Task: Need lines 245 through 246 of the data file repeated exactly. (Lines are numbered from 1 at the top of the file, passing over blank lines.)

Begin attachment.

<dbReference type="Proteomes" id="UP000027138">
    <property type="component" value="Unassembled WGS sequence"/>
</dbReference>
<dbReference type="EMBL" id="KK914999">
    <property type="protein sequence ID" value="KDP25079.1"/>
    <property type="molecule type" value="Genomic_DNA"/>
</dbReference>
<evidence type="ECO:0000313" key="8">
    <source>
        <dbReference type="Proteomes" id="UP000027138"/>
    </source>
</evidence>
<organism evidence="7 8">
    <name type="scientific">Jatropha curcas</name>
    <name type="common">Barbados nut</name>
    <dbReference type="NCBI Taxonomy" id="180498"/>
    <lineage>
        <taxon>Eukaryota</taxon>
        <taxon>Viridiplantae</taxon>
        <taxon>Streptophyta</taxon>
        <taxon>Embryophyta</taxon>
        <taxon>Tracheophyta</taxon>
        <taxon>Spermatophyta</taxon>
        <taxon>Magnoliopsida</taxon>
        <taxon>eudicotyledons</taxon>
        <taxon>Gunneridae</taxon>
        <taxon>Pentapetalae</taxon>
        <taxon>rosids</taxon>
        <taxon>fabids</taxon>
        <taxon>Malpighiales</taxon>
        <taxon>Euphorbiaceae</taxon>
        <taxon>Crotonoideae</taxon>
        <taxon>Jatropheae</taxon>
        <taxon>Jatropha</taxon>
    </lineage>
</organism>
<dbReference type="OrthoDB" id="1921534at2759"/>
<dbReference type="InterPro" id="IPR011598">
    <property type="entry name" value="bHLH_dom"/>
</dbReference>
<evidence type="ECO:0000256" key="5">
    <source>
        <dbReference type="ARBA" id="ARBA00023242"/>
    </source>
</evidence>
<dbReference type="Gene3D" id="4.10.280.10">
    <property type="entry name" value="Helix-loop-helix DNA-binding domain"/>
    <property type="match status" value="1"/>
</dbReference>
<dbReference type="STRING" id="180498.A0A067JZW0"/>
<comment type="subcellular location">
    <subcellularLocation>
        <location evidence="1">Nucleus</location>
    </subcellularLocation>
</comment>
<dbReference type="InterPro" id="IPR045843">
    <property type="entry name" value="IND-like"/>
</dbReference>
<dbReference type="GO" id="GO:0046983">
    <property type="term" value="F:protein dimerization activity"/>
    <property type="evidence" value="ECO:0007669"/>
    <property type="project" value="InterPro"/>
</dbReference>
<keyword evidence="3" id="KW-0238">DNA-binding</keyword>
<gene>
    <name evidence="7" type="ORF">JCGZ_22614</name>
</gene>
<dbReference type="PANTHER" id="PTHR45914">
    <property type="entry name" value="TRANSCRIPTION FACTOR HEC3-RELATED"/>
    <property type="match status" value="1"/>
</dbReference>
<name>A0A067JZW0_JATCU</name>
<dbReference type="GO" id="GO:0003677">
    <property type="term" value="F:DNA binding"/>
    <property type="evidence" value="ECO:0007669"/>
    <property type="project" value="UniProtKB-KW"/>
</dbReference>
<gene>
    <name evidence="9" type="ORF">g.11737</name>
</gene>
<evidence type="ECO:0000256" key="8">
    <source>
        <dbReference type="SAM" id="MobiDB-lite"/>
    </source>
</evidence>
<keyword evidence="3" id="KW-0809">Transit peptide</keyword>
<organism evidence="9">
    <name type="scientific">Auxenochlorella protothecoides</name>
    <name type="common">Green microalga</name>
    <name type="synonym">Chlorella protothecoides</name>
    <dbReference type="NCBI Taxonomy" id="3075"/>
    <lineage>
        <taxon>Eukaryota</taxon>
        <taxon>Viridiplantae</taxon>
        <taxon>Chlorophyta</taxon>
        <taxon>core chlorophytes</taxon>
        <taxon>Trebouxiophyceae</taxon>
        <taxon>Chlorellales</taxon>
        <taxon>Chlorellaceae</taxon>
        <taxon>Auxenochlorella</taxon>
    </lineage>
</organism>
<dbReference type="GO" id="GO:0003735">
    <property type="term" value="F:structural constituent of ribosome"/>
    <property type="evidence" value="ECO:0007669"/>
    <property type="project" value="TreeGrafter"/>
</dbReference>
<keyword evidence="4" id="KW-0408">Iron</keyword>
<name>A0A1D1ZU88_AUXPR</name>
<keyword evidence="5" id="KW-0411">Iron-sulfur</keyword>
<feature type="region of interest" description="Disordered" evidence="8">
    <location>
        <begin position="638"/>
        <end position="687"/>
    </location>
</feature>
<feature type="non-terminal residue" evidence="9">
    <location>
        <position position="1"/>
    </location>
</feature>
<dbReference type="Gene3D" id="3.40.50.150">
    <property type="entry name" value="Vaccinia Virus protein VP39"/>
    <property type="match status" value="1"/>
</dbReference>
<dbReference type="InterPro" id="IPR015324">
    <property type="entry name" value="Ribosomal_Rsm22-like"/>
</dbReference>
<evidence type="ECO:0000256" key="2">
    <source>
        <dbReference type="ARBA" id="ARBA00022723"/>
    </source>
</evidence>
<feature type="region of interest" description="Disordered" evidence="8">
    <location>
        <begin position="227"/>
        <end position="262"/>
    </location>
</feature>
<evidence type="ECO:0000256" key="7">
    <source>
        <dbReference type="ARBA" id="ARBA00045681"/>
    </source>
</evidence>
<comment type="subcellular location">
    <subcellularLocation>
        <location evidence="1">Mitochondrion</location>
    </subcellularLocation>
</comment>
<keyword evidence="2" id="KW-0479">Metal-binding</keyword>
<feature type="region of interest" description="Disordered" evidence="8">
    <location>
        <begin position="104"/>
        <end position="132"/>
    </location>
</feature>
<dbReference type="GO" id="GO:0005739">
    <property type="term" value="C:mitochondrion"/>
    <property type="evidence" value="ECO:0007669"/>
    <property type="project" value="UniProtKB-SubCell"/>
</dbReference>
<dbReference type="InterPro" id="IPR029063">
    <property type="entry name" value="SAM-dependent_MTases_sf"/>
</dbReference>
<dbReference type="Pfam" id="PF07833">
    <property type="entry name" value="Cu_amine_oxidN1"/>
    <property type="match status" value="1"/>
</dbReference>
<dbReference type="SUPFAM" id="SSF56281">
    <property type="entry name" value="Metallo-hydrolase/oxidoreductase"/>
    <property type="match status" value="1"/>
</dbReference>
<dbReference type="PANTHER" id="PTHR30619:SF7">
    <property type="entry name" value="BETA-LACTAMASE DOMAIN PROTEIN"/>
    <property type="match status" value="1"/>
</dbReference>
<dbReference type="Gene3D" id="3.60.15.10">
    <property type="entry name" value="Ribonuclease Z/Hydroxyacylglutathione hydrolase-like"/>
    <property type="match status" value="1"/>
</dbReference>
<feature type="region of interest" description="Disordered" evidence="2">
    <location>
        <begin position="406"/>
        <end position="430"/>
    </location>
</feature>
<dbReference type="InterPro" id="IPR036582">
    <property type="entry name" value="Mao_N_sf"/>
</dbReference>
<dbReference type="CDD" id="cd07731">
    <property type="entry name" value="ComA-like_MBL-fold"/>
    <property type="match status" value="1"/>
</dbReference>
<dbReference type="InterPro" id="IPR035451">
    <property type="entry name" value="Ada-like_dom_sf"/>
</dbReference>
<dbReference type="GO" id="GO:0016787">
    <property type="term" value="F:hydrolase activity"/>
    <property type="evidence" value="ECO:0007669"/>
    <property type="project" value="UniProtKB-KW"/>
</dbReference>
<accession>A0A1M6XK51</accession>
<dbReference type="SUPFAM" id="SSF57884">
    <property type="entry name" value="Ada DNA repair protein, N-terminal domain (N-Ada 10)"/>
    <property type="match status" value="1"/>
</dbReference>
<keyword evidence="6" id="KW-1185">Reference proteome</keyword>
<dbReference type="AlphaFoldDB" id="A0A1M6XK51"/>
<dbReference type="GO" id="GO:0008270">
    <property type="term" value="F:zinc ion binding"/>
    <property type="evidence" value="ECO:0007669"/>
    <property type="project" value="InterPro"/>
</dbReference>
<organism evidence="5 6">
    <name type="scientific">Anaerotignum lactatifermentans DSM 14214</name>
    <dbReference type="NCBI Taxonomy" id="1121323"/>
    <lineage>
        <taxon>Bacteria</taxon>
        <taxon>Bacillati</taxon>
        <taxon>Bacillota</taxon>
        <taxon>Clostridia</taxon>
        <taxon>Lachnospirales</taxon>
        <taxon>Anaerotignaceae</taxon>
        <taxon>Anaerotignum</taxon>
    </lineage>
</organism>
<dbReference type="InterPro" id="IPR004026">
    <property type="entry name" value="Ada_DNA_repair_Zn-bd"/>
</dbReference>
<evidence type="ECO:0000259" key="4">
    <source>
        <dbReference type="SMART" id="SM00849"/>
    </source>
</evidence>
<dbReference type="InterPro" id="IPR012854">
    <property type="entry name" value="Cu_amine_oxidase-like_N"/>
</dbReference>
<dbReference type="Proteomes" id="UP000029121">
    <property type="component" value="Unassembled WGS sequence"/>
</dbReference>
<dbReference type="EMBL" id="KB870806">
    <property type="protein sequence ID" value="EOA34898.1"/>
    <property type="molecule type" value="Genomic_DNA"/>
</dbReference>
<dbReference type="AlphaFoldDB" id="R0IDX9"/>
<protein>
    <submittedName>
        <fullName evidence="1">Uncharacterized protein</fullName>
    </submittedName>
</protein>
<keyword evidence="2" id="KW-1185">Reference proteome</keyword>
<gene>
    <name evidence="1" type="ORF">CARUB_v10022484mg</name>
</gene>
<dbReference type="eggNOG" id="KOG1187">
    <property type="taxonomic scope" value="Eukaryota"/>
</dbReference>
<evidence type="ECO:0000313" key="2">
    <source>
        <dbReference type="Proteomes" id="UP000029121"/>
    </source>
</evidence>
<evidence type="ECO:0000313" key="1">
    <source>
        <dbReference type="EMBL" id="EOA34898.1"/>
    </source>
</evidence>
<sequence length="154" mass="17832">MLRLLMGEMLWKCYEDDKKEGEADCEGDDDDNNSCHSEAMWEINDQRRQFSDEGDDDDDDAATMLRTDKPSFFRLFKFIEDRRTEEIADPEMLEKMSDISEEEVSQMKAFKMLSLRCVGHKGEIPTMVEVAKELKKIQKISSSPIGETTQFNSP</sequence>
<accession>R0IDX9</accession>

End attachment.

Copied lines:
<dbReference type="AlphaFoldDB" id="R0IDX9"/>
<protein>